If you have PCOS and are overweight, losing weight and living a healthy life with a balanced diet can help make some symptoms better and easier to manage. Additionally, some medications can be used to treat excessive hair growth, irregular periods and fertility issues.

Living with PCOS can put you at risk of developing further health complications later in life. Women with PCOS may develop:

• Type 2 diabetes

• Mental health issues (such as depression, anxiety & mood swings)

• High blood pressure and high cholesterol (which can further put you at risk for heart disease and stroke)

• Sleep apnoea (particularly for patients who are overweight, they may have issues with irregular breathing when they sleep)

How can telemedicine aid in the treatment of PCOS?

Telemedicine is useful for a variety of issues within health care. However, a great benefit of telemedicine is how it makes collaboration and connectivity easy in your diagnosis and treatment. PCOS affects many different parts of women's health and thus is often a collaborative diagnosis across various medical disciplines. Therefore, throughout the consultation and treatment phase, you will be able to consult with your gynaecologist, endocrinologist, dermatologist and even a licensed therapist. Gaining access to all these health practitioners will aid you in the hassle of visiting all of these offices in person and will also make it easier for these doctors to work together and share information easier to get you a fulsome diagnosis quickly and efficiently.

Additionally, if you have already been diagnosed with PCOS, this is a lifelong illness that will require long-term treatment and observation. You will be able to reach out to your doctor at your convenience. This may include filling out prescriptions, speaking to your doctor about concerns or even just for routine check-ins to monitor your PCOS. If you do have any of the above symptoms and are concerned that you may have PCOS, reaching out to a doctor via telemedicine to consult if you need any further treatment to assess your diagnosis is a great first step.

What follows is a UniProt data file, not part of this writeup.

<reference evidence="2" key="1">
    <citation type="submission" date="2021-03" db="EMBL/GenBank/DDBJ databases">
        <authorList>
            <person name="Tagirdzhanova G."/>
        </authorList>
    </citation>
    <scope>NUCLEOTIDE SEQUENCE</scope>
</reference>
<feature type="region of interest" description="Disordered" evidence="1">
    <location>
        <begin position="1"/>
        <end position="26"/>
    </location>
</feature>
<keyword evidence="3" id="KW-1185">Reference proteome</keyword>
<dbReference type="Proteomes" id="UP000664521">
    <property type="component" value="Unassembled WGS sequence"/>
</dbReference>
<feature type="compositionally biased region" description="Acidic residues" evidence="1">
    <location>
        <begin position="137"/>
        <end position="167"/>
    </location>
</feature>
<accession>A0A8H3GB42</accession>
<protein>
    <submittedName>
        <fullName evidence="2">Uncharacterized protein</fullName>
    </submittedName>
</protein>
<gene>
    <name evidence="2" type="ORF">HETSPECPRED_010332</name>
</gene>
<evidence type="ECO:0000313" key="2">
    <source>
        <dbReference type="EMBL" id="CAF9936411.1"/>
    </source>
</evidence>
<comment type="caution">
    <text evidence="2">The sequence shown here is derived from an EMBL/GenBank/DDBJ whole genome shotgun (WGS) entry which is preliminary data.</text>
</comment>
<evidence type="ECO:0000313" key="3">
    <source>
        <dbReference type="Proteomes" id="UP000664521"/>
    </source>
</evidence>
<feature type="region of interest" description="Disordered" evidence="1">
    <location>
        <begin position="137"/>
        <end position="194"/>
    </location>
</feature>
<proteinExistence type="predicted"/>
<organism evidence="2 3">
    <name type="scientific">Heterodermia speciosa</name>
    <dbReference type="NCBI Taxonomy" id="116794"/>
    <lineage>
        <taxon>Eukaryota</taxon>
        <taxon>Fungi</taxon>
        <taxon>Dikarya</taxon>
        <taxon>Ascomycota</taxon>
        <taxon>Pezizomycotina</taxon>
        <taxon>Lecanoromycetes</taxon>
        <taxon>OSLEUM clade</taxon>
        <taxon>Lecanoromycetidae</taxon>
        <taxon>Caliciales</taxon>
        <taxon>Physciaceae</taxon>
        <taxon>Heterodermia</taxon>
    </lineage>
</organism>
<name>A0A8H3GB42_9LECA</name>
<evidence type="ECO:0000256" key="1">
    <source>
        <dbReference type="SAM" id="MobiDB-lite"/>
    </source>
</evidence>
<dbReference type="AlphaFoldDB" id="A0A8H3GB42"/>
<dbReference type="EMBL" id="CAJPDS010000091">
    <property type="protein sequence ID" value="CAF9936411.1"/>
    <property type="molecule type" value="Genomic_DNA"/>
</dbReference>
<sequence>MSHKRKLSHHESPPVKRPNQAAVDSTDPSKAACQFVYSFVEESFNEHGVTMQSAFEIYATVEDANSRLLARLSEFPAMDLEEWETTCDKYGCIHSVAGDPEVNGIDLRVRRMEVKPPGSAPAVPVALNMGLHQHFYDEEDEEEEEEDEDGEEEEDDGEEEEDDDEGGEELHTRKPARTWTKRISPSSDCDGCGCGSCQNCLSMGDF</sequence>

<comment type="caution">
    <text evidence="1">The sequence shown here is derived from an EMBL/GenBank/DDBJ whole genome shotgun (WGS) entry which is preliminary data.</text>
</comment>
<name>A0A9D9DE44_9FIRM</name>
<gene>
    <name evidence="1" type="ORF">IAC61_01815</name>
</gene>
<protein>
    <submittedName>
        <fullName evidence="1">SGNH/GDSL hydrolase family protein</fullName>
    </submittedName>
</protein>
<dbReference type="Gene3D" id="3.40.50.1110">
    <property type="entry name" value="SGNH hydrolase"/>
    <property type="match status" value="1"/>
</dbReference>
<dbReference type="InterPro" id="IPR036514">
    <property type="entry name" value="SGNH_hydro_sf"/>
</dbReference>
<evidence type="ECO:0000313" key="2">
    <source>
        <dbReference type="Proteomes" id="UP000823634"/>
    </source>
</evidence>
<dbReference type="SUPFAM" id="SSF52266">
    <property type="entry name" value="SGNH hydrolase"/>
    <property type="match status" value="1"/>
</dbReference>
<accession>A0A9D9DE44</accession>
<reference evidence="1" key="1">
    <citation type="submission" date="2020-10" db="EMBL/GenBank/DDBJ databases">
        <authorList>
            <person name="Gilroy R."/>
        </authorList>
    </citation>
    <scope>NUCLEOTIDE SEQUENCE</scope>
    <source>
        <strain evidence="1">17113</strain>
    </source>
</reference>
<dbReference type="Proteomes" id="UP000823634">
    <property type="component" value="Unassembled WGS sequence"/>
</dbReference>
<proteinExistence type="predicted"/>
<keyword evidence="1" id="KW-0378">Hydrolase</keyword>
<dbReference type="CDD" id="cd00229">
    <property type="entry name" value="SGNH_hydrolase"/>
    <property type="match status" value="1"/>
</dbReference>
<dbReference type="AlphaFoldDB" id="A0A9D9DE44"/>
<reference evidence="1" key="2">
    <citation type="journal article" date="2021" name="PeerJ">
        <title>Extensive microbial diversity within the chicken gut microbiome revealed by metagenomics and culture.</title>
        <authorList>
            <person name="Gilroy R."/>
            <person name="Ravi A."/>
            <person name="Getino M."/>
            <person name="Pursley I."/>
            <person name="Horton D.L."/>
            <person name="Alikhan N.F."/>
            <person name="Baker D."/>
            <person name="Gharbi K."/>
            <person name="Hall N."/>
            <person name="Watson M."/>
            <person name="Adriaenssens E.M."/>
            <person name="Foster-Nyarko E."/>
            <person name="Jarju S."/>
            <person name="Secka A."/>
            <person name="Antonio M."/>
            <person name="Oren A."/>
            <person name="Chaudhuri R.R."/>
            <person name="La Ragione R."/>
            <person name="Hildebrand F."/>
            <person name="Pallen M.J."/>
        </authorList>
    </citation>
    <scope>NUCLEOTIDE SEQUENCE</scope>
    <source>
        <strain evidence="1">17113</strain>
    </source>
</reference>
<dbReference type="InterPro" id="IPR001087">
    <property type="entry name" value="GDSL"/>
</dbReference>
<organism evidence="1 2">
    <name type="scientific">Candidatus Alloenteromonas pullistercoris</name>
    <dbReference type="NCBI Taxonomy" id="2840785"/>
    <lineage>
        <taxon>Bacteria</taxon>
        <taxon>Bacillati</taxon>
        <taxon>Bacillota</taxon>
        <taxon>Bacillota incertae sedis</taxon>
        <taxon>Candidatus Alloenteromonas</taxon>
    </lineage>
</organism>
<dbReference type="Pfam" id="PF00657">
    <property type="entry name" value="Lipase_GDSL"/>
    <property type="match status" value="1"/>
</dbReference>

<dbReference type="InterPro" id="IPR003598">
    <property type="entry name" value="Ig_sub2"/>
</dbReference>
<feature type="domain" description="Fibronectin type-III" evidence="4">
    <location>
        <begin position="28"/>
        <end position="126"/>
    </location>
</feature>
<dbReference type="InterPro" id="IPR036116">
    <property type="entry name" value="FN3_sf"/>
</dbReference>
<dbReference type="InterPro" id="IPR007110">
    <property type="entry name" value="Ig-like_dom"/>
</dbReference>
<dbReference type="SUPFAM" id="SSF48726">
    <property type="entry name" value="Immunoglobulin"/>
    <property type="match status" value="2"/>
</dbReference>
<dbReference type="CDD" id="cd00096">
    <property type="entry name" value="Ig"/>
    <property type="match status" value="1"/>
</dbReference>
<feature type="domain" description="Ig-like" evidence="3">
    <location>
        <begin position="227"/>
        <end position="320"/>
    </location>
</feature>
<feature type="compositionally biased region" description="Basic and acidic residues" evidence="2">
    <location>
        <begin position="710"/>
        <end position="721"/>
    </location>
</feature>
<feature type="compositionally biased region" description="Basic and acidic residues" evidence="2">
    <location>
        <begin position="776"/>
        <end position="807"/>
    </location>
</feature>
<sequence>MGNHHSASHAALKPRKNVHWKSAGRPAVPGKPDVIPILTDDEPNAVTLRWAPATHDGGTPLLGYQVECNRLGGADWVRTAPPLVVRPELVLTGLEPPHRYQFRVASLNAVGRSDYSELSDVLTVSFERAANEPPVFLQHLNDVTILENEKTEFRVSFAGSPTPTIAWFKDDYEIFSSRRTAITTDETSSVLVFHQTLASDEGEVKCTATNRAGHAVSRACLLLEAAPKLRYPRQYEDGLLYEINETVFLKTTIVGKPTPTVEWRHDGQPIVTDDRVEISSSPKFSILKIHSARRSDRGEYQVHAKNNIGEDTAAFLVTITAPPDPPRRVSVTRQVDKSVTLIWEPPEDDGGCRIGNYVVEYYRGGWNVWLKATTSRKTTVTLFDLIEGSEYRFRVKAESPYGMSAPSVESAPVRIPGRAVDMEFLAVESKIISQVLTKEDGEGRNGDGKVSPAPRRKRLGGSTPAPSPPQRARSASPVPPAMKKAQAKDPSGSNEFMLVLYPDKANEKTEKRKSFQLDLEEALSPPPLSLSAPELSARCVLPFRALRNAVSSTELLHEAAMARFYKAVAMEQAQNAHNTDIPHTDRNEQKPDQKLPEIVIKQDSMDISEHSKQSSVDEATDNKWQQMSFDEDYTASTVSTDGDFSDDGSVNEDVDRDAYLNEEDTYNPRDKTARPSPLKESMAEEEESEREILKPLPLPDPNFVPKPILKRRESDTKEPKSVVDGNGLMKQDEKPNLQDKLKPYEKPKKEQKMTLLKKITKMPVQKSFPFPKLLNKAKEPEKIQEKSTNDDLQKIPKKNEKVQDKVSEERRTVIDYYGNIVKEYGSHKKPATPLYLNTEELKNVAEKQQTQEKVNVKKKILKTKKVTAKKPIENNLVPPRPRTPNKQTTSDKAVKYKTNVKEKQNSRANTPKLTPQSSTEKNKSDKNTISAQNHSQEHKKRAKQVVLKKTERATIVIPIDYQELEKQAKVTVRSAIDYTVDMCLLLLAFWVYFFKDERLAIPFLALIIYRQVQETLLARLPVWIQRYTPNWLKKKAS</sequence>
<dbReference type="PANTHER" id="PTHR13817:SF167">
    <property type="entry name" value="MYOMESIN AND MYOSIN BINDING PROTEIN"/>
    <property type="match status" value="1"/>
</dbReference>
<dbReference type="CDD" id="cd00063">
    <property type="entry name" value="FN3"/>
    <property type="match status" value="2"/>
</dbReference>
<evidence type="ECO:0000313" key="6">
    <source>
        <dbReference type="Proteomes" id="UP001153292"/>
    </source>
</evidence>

In addition to getting tested via telemedicine, MDLink has physical locations that facilitate getting lab tests done as well as seeing an on-site doctor. Therefore, if a consultation with your doctor was done on-site at the MDLink Drive-Thru or online has led to a suggestion to test your hormone levels, they can send over a lab sheet and you can get a blood test done in the comfort and convenience of your car via the MDLink Drive-Thru.

Living with PCOS may make parts of your life more difficult, but telemedicine is here to ensure your life is made more convenient while never compromising on the level of care and treatment you receive.

Dr Ché Bowen, a digital health entrepreneur and family physician, is the CEO & founder of MDLink, a digital health company that provides telemedicine options. Check out the company's website at www.theMDLink.com. You can also contact him at drchebowen@themdlink.com.

Dr Ché Bowen